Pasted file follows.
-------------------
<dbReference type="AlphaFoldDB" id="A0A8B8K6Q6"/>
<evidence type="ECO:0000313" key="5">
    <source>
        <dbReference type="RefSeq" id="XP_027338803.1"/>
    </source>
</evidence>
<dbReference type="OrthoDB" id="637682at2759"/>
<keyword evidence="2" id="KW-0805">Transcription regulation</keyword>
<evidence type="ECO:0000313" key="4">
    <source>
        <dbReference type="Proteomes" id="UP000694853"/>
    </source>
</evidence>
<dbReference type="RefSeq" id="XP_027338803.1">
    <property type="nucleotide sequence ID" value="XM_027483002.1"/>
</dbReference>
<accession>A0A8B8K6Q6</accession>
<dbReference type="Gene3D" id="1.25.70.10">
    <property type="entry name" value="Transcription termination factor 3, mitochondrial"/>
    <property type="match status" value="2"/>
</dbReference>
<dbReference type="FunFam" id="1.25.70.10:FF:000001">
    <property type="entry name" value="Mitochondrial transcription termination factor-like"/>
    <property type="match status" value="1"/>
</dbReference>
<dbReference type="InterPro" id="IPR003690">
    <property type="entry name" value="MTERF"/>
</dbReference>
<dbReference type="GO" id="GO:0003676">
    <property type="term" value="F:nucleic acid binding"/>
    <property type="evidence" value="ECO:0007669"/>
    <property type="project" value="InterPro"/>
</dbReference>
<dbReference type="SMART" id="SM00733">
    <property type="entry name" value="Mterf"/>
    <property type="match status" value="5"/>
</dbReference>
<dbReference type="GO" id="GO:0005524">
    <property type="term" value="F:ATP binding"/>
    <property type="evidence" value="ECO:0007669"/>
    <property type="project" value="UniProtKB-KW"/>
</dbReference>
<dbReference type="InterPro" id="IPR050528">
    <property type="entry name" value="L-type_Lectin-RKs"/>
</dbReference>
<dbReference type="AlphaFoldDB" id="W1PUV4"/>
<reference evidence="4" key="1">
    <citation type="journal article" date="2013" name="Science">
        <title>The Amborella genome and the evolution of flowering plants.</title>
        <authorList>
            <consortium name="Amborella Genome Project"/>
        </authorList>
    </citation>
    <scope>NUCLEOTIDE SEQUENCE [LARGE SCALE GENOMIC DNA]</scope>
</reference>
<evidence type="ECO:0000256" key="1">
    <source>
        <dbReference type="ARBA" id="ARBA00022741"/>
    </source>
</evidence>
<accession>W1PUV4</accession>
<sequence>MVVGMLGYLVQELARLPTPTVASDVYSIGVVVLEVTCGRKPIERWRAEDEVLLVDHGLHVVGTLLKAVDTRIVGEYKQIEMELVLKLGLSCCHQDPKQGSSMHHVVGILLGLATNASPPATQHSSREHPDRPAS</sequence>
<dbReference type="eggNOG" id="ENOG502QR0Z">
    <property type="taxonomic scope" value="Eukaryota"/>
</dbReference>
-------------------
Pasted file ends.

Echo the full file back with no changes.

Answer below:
<dbReference type="AlphaFoldDB" id="A0A8B8K6Q6"/>
<evidence type="ECO:0000313" key="5">
    <source>
        <dbReference type="RefSeq" id="XP_027338803.1"/>
    </source>
</evidence>
<dbReference type="OrthoDB" id="637682at2759"/>
<keyword evidence="2" id="KW-0805">Transcription regulation</keyword>
<evidence type="ECO:0000313" key="4">
    <source>
        <dbReference type="Proteomes" id="UP000694853"/>
    </source>
</evidence>
<dbReference type="RefSeq" id="XP_027338803.1">
    <property type="nucleotide sequence ID" value="XM_027483002.1"/>
</dbReference>
<accession>A0A8B8K6Q6</accession>
<dbReference type="Gene3D" id="1.25.70.10">
    <property type="entry name" value="Transcription termination factor 3, mitochondrial"/>
    <property type="match status" value="2"/>
</dbReference>
<dbReference type="FunFam" id="1.25.70.10:FF:000001">
    <property type="entry name" value="Mitochondrial transcription termination factor-like"/>
    <property type="match status" value="1"/>
</dbReference>
<dbReference type="InterPro" id="IPR003690">
    <property type="entry name" value="MTERF"/>
</dbReference>
<dbReference type="GO" id="GO:0003676">
    <property type="term" value="F:nucleic acid binding"/>
    <property type="evidence" value="ECO:0007669"/>
    <property type="project" value="InterPro"/>
</dbReference>
<dbReference type="SMART" id="SM00733">
    <property type="entry name" value="Mterf"/>
    <property type="match status" value="5"/>
</dbReference>
<dbReference type="GO" id="GO:0005524">
    <property type="term" value="F:ATP binding"/>
    <property type="evidence" value="ECO:0007669"/>
    <property type="project" value="UniProtKB-KW"/>
</dbReference>
<dbReference type="InterPro" id="IPR050528">
    <property type="entry name" value="L-type_Lectin-RKs"/>
</dbReference>
<dbReference type="AlphaFoldDB" id="W1PUV4"/>
<reference evidence="4" key="1">
    <citation type="journal article" date="2013" name="Science">
        <title>The Amborella genome and the evolution of flowering plants.</title>
        <authorList>
            <consortium name="Amborella Genome Project"/>
        </authorList>
    </citation>
    <scope>NUCLEOTIDE SEQUENCE [LARGE SCALE GENOMIC DNA]</scope>
</reference>
<evidence type="ECO:0000256" key="1">
    <source>
        <dbReference type="ARBA" id="ARBA00022741"/>
    </source>
</evidence>
<accession>W1PUV4</accession>
<sequence>MVVGMLGYLVQELARLPTPTVASDVYSIGVVVLEVTCGRKPIERWRAEDEVLLVDHGLHVVGTLLKAVDTRIVGEYKQIEMELVLKLGLSCCHQDPKQGSSMHHVVGILLGLATNASPPATQHSSREHPDRPAS</sequence>
<dbReference type="eggNOG" id="ENOG502QR0Z">
    <property type="taxonomic scope" value="Eukaryota"/>
</dbReference>